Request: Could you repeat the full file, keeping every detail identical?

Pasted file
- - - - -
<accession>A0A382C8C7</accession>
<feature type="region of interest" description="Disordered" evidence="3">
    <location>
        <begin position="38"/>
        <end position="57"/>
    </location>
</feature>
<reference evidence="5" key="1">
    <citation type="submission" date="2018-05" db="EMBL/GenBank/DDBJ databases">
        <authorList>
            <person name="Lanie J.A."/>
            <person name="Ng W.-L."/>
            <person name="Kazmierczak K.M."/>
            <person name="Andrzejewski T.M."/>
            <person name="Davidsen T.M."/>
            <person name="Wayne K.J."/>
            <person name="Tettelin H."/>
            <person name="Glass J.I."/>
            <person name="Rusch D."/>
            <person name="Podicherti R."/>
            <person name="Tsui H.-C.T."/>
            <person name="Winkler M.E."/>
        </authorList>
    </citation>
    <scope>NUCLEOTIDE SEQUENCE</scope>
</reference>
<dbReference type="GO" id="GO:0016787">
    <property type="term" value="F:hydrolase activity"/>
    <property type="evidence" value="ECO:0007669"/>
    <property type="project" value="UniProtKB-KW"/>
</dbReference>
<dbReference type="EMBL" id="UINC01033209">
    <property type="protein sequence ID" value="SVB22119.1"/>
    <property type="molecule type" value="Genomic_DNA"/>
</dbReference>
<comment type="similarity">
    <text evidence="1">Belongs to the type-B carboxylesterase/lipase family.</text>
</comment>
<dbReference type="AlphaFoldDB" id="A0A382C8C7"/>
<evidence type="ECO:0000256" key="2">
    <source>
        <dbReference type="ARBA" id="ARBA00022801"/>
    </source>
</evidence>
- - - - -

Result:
<accession>A0A382C8C7</accession>
<feature type="region of interest" description="Disordered" evidence="3">
    <location>
        <begin position="38"/>
        <end position="57"/>
    </location>
</feature>
<reference evidence="5" key="1">
    <citation type="submission" date="2018-05" db="EMBL/GenBank/DDBJ databases">
        <authorList>
            <person name="Lanie J.A."/>
            <person name="Ng W.-L."/>
            <person name="Kazmierczak K.M."/>
            <person name="Andrzejewski T.M."/>
            <person name="Davidsen T.M."/>
            <person name="Wayne K.J."/>
            <person name="Tettelin H."/>
            <person name="Glass J.I."/>
            <person name="Rusch D."/>
            <person name="Podicherti R."/>
            <person name="Tsui H.-C.T."/>
            <person name="Winkler M.E."/>
        </authorList>
    </citation>
    <scope>NUCLEOTIDE SEQUENCE</scope>
</reference>
<dbReference type="GO" id="GO:0016787">
    <property type="term" value="F:hydrolase activity"/>
    <property type="evidence" value="ECO:0007669"/>
    <property type="project" value="UniProtKB-KW"/>
</dbReference>
<dbReference type="EMBL" id="UINC01033209">
    <property type="protein sequence ID" value="SVB22119.1"/>
    <property type="molecule type" value="Genomic_DNA"/>
</dbReference>
<comment type="similarity">
    <text evidence="1">Belongs to the type-B carboxylesterase/lipase family.</text>
</comment>
<dbReference type="AlphaFoldDB" id="A0A382C8C7"/>
<evidence type="ECO:0000256" key="2">
    <source>
        <dbReference type="ARBA" id="ARBA00022801"/>
    </source>
</evidence>